Hollywood will likely get strapped into virtual reality at the arcades and multiplexes before it comes into the home.That was the message from top practitioners of this new technology at the Home Media Expo in Beverly Hills last week. Theaters need to reverse a slow decline in attendance, observed Diana Hawkins of Interactive Associates, “because more people are watching films at home. There should be family entertainment centers at the multiplex.” Rides or games? The question now, she added, was whether the attractions should be simulation rides or virtual reality games. She warned that so-called immersion VR, with game players wearing helmets fitted with tiny screens containing computer-generated environments, are hampered by poor-quality graphics and don’t promote repeated play. Simulation rides have higher attendance and are limited only by their software, which unfortunately stick to the familiar “shoot-’em-up” genre. With either experience only a few minutes long, combining a number of games with merchandise and food is the strategy to pursue. “They can bring in more money than the rides,” Hawkins said. That tactic is being pursued by Stan Kinsey’s Iwerks Entertainment in its Cinetropolis project. A deal with VR pioneers Evans & Sutherland will yield a simulation ride with very sophisticated imagery by year’s end. The software problem is being addressed, said Gilman Louie, president of Spectrum HoloByte Inc., a company producing the VR-version of Paramount’s “Star Trek: The Next Generation” for Edison Brothers Inc. In that project, his focus is on creating realistic environments in which a number of players interact. Fantasyland “You have to make people believe they’re in a separate place,” said Louie. “Right now, software is an afterthought, limited by computer hardware performance and designed by engineers.” The studios’ own theme parks, in fact, may be waiting to see how these independent efforts fare. Said Scott Billups, a VR consultant in Hollywood, “It’s still very early. The only people with viable prototypes that really make money is Iwerks” with its Cinetropolis. But, he cautions, it will be costly until there are enough units installed.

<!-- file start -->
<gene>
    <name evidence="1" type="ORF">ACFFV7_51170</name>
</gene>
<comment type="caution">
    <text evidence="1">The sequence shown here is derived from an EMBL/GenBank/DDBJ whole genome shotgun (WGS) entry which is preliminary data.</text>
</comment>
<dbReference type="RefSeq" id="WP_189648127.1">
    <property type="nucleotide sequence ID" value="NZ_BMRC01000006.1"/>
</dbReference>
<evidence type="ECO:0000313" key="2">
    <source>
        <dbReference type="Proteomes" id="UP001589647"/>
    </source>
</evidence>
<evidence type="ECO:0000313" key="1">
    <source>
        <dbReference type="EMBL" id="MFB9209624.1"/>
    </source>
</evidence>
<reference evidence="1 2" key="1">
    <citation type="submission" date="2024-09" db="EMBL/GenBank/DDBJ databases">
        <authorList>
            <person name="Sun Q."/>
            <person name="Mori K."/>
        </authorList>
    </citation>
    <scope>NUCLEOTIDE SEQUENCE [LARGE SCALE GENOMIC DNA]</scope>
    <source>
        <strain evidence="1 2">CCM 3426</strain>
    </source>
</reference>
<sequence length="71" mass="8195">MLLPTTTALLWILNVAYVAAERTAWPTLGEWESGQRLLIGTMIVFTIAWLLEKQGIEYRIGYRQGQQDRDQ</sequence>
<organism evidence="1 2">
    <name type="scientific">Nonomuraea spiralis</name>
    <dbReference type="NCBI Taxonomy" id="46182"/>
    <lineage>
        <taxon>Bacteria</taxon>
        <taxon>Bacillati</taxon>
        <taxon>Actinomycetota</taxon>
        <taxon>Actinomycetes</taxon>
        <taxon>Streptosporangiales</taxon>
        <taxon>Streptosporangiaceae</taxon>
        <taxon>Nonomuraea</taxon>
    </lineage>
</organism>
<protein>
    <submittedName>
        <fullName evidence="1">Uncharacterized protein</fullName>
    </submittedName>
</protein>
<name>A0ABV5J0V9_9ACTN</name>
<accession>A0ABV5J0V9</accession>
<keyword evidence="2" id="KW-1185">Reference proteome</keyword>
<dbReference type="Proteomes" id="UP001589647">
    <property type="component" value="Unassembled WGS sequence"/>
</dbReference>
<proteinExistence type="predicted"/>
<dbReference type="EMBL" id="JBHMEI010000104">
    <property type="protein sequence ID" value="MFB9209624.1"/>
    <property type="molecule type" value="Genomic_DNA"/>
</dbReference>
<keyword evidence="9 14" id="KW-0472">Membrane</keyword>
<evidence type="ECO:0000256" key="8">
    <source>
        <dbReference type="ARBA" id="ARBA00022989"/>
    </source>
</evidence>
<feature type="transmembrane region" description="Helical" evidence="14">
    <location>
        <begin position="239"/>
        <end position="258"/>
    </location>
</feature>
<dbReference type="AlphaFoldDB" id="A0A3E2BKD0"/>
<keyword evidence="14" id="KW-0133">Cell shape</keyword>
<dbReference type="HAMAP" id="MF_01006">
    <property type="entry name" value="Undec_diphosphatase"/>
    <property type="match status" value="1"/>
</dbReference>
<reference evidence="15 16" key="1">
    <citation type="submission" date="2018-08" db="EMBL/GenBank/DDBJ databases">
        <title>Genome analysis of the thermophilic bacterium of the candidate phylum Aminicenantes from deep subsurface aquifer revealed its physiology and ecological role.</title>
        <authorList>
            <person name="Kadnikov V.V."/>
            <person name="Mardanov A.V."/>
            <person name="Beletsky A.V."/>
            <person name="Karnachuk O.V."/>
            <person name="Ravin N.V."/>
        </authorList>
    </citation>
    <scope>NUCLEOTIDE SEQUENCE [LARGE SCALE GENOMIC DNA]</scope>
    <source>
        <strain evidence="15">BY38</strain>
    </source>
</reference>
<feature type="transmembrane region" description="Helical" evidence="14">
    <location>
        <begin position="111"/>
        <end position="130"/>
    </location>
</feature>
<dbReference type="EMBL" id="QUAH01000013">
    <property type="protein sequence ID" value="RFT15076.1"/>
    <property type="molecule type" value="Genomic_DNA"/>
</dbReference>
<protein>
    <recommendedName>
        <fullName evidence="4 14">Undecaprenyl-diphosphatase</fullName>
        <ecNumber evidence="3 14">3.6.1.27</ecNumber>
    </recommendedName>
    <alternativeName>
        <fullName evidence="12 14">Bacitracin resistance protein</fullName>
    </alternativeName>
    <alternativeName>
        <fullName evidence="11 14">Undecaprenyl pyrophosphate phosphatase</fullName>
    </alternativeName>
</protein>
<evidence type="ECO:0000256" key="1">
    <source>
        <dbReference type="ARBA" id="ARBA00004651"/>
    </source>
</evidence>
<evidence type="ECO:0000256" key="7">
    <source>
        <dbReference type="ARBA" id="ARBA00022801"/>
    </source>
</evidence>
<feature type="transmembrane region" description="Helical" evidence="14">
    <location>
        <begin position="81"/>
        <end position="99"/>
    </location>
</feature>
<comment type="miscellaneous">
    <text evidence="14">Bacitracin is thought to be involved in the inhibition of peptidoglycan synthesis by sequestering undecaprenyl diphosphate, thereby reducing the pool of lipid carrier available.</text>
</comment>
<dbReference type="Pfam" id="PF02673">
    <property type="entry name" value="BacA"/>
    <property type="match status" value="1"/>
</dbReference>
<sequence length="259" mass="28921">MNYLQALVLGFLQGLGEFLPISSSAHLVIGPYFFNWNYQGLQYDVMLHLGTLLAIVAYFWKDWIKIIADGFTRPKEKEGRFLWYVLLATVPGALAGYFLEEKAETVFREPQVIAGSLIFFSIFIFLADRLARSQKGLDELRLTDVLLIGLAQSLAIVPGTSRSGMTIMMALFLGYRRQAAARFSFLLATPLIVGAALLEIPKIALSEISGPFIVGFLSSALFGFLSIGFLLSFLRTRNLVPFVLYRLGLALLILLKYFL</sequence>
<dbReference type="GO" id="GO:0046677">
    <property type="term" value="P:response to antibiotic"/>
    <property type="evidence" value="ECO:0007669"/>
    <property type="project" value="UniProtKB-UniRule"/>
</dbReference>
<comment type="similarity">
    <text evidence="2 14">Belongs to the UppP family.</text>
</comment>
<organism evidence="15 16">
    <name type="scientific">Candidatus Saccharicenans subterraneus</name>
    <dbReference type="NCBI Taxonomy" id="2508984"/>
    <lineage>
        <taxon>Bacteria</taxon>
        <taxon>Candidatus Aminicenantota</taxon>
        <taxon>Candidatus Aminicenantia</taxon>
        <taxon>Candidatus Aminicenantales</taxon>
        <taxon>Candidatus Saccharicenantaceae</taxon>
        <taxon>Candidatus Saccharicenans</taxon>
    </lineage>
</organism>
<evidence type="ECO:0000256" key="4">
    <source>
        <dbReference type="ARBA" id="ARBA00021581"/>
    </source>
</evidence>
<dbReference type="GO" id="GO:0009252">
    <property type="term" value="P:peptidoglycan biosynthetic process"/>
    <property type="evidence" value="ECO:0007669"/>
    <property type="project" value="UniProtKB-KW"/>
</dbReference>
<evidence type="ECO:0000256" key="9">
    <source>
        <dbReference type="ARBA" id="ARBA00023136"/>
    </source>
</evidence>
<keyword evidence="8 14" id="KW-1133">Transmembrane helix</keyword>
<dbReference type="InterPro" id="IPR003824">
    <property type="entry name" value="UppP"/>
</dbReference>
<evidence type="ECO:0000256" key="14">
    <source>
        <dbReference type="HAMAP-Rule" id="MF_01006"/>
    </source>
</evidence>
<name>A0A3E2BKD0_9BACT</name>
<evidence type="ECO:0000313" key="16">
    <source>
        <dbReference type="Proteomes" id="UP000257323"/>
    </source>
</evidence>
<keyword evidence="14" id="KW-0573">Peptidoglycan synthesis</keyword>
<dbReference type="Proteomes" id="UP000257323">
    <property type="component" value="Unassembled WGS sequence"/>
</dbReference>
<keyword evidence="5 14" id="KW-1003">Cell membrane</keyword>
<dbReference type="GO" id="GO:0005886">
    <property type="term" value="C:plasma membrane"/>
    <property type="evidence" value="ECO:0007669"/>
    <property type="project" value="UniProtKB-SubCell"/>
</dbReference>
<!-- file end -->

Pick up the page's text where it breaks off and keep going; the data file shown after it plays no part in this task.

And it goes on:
- Triptyk Studios, New York, New York
- Petrol Advertising, Burbank, California
- Bridgewater Associates, Westport, Connecticut
- Company Confidential, Aspen, Colorado
- Save the Children, Fairfield, Connecticut